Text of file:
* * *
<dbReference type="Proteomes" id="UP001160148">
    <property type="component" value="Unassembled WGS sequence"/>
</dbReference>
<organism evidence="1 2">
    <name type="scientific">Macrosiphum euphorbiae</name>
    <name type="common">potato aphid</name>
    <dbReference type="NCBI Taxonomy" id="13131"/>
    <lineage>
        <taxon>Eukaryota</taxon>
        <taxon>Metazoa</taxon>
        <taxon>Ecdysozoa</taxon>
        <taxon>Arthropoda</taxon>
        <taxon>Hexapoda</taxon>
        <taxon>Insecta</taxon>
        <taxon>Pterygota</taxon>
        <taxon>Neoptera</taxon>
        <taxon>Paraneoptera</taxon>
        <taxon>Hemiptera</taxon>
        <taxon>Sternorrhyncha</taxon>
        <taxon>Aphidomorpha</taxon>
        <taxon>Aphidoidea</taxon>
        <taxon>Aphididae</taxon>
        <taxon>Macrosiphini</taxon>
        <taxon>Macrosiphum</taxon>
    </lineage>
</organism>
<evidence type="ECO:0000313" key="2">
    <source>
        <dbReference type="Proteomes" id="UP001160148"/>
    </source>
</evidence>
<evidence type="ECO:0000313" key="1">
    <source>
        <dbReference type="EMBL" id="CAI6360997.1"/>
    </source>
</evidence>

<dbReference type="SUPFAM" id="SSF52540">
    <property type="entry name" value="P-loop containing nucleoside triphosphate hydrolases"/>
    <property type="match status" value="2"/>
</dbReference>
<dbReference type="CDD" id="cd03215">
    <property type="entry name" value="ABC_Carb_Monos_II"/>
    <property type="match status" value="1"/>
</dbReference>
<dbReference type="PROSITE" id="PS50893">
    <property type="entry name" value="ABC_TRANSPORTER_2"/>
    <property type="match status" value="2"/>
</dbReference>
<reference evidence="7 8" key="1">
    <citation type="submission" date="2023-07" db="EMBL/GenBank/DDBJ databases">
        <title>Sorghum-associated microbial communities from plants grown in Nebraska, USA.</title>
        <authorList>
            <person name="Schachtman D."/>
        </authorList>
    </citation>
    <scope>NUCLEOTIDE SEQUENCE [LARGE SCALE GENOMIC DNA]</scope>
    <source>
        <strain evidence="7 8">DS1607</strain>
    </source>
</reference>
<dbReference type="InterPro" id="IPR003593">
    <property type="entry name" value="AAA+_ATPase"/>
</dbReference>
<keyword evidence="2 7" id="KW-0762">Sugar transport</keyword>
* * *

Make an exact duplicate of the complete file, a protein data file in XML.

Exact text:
<dbReference type="Proteomes" id="UP001160148">
    <property type="component" value="Unassembled WGS sequence"/>
</dbReference>
<organism evidence="1 2">
    <name type="scientific">Macrosiphum euphorbiae</name>
    <name type="common">potato aphid</name>
    <dbReference type="NCBI Taxonomy" id="13131"/>
    <lineage>
        <taxon>Eukaryota</taxon>
        <taxon>Metazoa</taxon>
        <taxon>Ecdysozoa</taxon>
        <taxon>Arthropoda</taxon>
        <taxon>Hexapoda</taxon>
        <taxon>Insecta</taxon>
        <taxon>Pterygota</taxon>
        <taxon>Neoptera</taxon>
        <taxon>Paraneoptera</taxon>
        <taxon>Hemiptera</taxon>
        <taxon>Sternorrhyncha</taxon>
        <taxon>Aphidomorpha</taxon>
        <taxon>Aphidoidea</taxon>
        <taxon>Aphididae</taxon>
        <taxon>Macrosiphini</taxon>
        <taxon>Macrosiphum</taxon>
    </lineage>
</organism>
<evidence type="ECO:0000313" key="2">
    <source>
        <dbReference type="Proteomes" id="UP001160148"/>
    </source>
</evidence>
<evidence type="ECO:0000313" key="1">
    <source>
        <dbReference type="EMBL" id="CAI6360997.1"/>
    </source>
</evidence>

<dbReference type="SUPFAM" id="SSF52540">
    <property type="entry name" value="P-loop containing nucleoside triphosphate hydrolases"/>
    <property type="match status" value="2"/>
</dbReference>
<dbReference type="CDD" id="cd03215">
    <property type="entry name" value="ABC_Carb_Monos_II"/>
    <property type="match status" value="1"/>
</dbReference>
<dbReference type="PROSITE" id="PS50893">
    <property type="entry name" value="ABC_TRANSPORTER_2"/>
    <property type="match status" value="2"/>
</dbReference>
<reference evidence="7 8" key="1">
    <citation type="submission" date="2023-07" db="EMBL/GenBank/DDBJ databases">
        <title>Sorghum-associated microbial communities from plants grown in Nebraska, USA.</title>
        <authorList>
            <person name="Schachtman D."/>
        </authorList>
    </citation>
    <scope>NUCLEOTIDE SEQUENCE [LARGE SCALE GENOMIC DNA]</scope>
    <source>
        <strain evidence="7 8">DS1607</strain>
    </source>
</reference>
<dbReference type="InterPro" id="IPR003593">
    <property type="entry name" value="AAA+_ATPase"/>
</dbReference>
<keyword evidence="2 7" id="KW-0762">Sugar transport</keyword>